Sanchez is the author of over twenty volumes of poetry, including Collected Poems (Beacon Press, 2021); Morning Haiku (Beacon Press, 2010); Shake Loose My Skin: New and Selected Poems (Beacon Press, 1999); Does your house have lions? (Beacon Press, 1995), which was nominated for both the NAACP Image and National Book Critics Circle Award; Homegirls & Handgrenades (White Pine Press, 1984), which won an American Book Award from the Before Columbus Foundation; I’ve Been a Woman: New and Selected Poems (Third World Press, 1978); A Blues Book for Blue Black Magical Women (Broadside Press, 1973); Love Poems (Third Press, 1973); We a BaddDDD People (Broadside Press, 1970); and Homecoming (Broadside Press, 1969).

Her published plays are Black Cats Back and Uneasy Landings (1995); I’m Black When I’m Singing, I’m Blue When I Ain’t (1982); Malcolm Man/Don’t Live Here No Mo’ (1979); Uh Huh: But How Do It Free Us? (1974); Dirty Hearts ‘72 (1973); The Bronx Is Next (1970); and Sister Son/ji (1969).

Sanchez’s books for children include A Sound Investment and Other Stories (Third World Press, 1980); The Adventures of Fat Head, Small Head, and Square Head (Third Press Review of Books, 1973); and It’s a New Day: Poems for Young Brothas and Sistuhs (Broadside Press, 1971). She has also edited two anthologies: We Be Word Sorcerers: Twenty-five Stories by Black Americans (Bantam Books, 1973) and Three Hundred Sixty Degrees of Blackness Comin’ at You (Broadside, 1971).

Among the many honors she has received are the Robert Creeley Award, the Frost Medal, the Community Service Award from the National Black Caucus of State Legislators, the Lucretia Mott Award, the Outstanding Arts Award from the Pennsylvania Coalition of 100 Black Women, the Peace and Freedom Award from Women International League for Peace and Freedom, the Pennsylvania Governor’s Award for Excellence in the Humanities, a National Endowment for the Arts Award, and a Pew Fellowship in the Arts. In 2018, she received the Wallace Stevens Award, given annually to recognize outstanding and proven mastery in the art of poetry. In 2022, Sanchez was the recipient of both the Edward MacDowell Medal and the Jackson Poetry Prize.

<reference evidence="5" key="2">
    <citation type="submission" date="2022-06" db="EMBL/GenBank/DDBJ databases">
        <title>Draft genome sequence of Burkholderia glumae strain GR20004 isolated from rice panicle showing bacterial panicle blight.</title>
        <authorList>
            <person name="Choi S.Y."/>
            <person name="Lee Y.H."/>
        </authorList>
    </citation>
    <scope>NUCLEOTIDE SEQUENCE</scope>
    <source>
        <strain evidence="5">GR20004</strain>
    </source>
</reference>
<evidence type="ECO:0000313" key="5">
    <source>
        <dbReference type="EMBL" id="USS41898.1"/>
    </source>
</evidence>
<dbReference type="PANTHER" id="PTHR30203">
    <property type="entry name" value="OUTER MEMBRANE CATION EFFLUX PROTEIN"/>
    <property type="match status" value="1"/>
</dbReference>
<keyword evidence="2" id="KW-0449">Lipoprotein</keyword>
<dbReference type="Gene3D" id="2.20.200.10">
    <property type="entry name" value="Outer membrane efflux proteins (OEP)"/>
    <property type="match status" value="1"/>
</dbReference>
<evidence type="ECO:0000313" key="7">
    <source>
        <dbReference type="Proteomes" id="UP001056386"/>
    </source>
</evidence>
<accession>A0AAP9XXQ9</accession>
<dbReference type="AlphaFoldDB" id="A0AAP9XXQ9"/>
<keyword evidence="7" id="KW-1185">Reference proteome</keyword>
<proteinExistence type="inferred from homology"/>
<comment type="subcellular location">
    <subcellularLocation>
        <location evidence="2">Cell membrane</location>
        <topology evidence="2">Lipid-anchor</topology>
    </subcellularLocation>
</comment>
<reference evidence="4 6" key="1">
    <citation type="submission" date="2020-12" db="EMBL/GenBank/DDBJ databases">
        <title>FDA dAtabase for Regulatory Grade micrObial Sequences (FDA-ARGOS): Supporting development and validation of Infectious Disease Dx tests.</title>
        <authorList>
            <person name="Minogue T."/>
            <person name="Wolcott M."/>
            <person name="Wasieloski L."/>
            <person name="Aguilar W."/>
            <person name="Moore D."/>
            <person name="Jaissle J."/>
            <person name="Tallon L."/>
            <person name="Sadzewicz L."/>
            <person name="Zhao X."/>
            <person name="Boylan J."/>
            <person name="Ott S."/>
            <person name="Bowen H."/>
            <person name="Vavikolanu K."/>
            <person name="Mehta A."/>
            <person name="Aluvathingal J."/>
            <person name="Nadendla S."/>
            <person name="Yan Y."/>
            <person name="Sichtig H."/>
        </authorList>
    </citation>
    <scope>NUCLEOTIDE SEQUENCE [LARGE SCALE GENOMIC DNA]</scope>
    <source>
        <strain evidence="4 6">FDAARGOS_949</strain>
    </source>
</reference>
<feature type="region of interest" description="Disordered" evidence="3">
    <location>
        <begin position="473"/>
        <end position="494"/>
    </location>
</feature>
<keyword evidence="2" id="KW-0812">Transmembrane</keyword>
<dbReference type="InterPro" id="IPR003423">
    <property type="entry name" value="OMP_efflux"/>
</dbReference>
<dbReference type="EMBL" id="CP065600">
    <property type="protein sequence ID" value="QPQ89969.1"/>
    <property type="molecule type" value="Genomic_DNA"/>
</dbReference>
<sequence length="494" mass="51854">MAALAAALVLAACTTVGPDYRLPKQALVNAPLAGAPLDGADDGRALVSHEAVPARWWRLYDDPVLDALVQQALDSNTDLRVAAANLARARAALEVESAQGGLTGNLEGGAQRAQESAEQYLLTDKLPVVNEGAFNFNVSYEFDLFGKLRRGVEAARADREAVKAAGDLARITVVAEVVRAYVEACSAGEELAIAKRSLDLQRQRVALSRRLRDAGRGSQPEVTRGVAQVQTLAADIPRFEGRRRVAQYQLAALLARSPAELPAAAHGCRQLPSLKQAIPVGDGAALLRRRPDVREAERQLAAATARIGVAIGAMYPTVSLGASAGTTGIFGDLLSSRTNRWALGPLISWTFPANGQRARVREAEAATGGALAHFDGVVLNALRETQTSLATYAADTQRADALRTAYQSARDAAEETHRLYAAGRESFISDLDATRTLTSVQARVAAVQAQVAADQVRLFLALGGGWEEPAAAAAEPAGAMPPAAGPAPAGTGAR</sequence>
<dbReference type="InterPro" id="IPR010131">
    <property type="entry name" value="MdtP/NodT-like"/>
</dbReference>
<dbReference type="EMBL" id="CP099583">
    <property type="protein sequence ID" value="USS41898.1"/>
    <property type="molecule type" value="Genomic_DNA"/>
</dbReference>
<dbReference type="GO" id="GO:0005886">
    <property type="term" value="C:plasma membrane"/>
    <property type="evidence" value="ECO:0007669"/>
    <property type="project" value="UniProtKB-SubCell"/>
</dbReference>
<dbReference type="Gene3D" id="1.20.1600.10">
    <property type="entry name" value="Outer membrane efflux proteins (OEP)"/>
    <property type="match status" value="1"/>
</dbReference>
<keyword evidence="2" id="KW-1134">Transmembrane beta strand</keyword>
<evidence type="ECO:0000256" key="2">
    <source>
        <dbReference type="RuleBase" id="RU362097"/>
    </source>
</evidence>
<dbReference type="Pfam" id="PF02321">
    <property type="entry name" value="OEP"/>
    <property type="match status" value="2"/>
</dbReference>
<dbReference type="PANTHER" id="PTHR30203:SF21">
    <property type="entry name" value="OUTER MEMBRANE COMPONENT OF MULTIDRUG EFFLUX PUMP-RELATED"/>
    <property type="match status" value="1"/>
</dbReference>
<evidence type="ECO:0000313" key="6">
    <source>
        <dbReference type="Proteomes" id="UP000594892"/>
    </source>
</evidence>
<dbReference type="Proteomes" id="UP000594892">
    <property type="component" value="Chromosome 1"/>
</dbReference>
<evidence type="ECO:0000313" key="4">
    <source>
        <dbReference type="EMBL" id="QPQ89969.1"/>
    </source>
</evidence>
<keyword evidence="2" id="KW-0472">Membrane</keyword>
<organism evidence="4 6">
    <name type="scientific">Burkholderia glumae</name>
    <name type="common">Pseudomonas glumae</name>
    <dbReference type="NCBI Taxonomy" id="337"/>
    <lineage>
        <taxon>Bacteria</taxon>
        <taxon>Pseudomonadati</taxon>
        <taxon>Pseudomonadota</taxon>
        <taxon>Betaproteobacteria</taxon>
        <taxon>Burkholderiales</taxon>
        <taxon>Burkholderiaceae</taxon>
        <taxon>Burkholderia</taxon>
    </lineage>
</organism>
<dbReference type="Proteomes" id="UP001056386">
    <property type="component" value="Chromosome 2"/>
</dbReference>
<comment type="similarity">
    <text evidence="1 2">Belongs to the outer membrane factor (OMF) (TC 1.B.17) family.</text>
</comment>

Sanchez began teaching in the Bay Area in 1965 and was a pioneer in developing Black studies courses at what is now San Francisco State University, where she was an instructor from 1968–69. She has lectured at more than five hundred universities and colleges in the United States and had traveled extensively, reading her poetry in parts of Africa, Cuba, England, the Caribbean, Australia, Nicaragua, the People’s Republic of China, Norway, and Canada. She was the first presidential fellow at Temple University, where she began teaching in 1977, and held the Laura Carnell Chair in English there until her retirement in 1999. She lives in Philadelphia.


Nikole Hannah-Jones

Nikole Hannah-Jones is the Pulitzer Prize-winning creator of the 1619 Project and a staff writer at The New York Times Magazine. The book version of The 1619 Project was an instant #1 New York Times bestseller. Hannah-Jones has spent her career investigating racial inequality and injustice, and her reporting has earned her the MacArthur Fellowship, known as the Genius grant, a Peabody Award, two George Polk Awards and the National Magazine Award three times. She also serves as the Knight Chair of Race and Journalism at Howard University, where she is founding the Center for Journalism & Democracy. Hannah-Jones is also the co-founder of the Ida B. Wells Society for Investigative Reporting, which seeks to increase the number of investigative reporters and editors of color, and this year she opened the 1619 Freedom School, a free, afterschool literacy program in her hometown of Waterloo, Iowa. Hannah-Jones holds a Master of Arts in Mass Communication from the University of North Carolina at Chapel Hill and earned her BA in History and African American studies from the University of Notre Dame.

Tonea Stewart

Actress and Professor, Dr. Tonea Stewart, a native of Greenwood, Mississippi, has lived in Montgomery Alabama since 1990. She is a professional actress, play director, national museum exhibit director, tenured Professor and retired as Dean of the College of Visual & Performing Arts at Alabama State University.